Returns are impossible to predict. But because both Betterment and Wealthfront use ETFs, you can basically track their returns by tracking the overall market. If the market is going up, it’s likely your returns will go up. Is the market down? Your returns will be down, too.

Over the course of the next forty years or so (or however long you have until you retire), you’re probably going to realize an overall gain, even if there are a few financial meltdowns on the way there.

However, features of Betterment and Wealthfront and small differences in their portfolios may help you realize different returns over time.

For example, Wealthfront has more exposure to alternative asset classes, like real estate and natural resources, than Betterment does. These are risky asset classes, but great for diversification and rebalancing. Additionally, above $100,000, Wealthfront allows you to take advantage of its Direct Indexing feature (which we’ll explain in further detail below). This could lead to more tax loss harvesting opportunity.

Betterment, however, has its own trick up its sleeve: it buys fractional shares of ETFs, which means that you’ll have practically no cash in your account. Instead, almost all of your money will be working for you in the market. This could lead to higher gains over time.

Who wins on returns?

portfolio returns toss-up
Ultimately, this one is a toss-up – neither company has one stand-out feature or asset class that is going to blow the other one away. Depending on the mood of the market, you could end up with a higher return at either Betterment or Wealthfront. The most important thing to do is to stick to a plan over the long run, which is exactly what both services encourage customers to do.

Betterment v.s. Wealthfront: unique features

Of course, just because Betterment and Wealthfront are based on similar methodologies doesn’t mean that they’re exactly the same. Both Betterment and Wealthfront have unique features that could help you decide which one to choose. In this section, we’re going to highlight two major unique features from both Betterment and Wealthfront to give you an idea of how they’re different.

Betterment: goal driven investing

The differences between Betterment and Wealthfront’s user interface (UI) can be subtle, but we believe that Betterment’s UI is ideal for putting investors in the right mindset about their financial goals. Both Betterment and Wealthfront allow you to open multiple accounts with different target allocations, but Betterment doesn’t call them accounts. Instead, they’re “plans” that have different goals. You name your plans things like “Build Wealth,” “Retirement,” and “Safety Net.”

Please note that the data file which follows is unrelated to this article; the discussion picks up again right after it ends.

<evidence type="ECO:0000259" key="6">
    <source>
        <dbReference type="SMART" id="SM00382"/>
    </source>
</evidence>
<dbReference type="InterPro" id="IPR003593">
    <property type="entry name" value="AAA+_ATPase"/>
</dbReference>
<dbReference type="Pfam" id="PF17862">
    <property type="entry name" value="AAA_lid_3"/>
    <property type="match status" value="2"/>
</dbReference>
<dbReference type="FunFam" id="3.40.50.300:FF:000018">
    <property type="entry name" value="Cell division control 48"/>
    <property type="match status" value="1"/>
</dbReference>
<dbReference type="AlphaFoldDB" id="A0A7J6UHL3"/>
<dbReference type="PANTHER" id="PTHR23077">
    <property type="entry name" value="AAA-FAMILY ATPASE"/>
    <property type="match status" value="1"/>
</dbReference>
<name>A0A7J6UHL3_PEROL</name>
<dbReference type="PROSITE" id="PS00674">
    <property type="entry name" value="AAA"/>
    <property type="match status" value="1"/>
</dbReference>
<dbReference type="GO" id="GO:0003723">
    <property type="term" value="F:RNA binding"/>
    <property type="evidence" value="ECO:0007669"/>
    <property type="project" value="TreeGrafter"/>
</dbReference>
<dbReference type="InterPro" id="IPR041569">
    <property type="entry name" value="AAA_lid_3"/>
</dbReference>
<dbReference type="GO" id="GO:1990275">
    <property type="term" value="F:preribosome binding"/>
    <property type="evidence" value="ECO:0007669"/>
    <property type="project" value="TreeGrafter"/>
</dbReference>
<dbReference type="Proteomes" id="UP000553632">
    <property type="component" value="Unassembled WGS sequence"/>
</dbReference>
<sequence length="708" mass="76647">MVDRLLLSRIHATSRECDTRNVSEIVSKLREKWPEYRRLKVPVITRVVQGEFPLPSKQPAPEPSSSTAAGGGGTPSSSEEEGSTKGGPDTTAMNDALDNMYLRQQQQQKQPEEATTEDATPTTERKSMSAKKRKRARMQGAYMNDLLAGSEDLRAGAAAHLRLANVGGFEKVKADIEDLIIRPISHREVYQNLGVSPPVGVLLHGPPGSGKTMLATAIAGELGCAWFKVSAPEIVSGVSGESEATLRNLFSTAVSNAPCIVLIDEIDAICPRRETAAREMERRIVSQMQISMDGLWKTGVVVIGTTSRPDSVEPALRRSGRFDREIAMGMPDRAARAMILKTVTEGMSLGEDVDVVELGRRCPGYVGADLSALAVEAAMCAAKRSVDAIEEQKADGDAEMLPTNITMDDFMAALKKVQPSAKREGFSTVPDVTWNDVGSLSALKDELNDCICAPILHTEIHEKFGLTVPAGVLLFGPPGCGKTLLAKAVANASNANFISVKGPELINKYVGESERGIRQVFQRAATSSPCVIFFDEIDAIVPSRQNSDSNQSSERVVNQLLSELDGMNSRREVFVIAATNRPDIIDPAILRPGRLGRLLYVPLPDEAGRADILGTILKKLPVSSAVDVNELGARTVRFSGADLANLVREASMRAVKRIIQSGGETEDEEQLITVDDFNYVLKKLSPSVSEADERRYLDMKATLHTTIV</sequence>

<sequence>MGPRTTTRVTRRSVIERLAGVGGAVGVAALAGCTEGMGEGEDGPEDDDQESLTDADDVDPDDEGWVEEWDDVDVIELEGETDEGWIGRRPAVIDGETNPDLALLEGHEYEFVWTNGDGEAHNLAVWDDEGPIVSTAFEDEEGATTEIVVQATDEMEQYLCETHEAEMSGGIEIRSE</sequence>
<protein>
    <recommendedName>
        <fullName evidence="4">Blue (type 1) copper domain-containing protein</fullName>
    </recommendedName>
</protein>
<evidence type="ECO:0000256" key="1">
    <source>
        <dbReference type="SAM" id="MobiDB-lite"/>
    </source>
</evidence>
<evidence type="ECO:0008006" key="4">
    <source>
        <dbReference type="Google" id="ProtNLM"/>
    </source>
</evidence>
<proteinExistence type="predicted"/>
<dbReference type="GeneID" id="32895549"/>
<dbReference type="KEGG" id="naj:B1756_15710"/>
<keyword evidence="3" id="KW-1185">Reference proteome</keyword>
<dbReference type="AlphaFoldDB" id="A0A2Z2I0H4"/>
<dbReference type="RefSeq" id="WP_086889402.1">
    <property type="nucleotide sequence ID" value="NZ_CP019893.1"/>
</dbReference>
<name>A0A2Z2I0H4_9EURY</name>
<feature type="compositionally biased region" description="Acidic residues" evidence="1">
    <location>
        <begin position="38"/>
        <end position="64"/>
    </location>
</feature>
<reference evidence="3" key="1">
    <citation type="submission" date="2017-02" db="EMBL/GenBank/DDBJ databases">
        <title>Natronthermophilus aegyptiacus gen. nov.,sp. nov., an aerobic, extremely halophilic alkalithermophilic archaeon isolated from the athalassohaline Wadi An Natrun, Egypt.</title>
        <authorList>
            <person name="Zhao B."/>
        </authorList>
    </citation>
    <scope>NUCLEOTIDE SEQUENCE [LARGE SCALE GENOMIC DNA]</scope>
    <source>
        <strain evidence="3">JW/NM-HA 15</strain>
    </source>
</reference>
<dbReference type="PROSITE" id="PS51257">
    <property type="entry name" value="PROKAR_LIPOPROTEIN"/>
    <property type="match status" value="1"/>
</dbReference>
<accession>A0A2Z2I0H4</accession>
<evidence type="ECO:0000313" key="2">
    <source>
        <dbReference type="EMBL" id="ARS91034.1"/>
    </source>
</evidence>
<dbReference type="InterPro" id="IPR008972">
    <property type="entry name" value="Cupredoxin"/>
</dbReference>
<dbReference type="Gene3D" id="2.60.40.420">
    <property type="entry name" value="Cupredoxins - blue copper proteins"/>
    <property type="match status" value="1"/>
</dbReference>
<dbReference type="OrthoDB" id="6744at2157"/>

betterment dashboard UI

This subtle re-framing is based on a methodology called “goal driven investing,” which aims to help investors stay focused and achieve their financial goals. You can read more about how Betterment thinks about goal driven investing on their blog. In short: Matching appropriate risk to specific goals and time horizons prevents investors from being forced to deviate from their plans at a bad time.

You can also see this methodology at work in Betterment’s RetireGuide tool, which connects to your other accounts, like an employer-provided 401(k), and gives you a full picture of your retirement goal.

Wealthfront: 529 college savings plans

We love 529 college savings plans here at PolicyGenius. Like, it’s almost obnoxious how much we love them. If you have a child that you want to go to college – or you’re a grandparent or aunt/uncle or godparent – a 529 college savings is, hands down, the best way to help that child pay for college when they grow up.

529 college savings plans

Many 529 plans are similar to 401(k)s or individual retirement accounts: They are investment accounts with tax breaks if you use the money on educational expenses. You can read more about the nuts and bolts of 529 plans here, but that’s the simplest definition.

The problem with most 529 plans is that they have relatively low balances and relatively high fees. It’s the perfect solution for an investment platform using artificial intelligence – not only can they reduce the cost of the plan, but they can more effectively manage a smaller balance.

Thankfully, Wealthfront is stepping up to the challenge. Their 529 college savings plan, available later this year, will make saving for a child’s college education as easy as filling out a few online forms.

If you’re looking for an automated investing solution that will help you save for retirement and your kid’s college education, Wealthfront is the only option out there.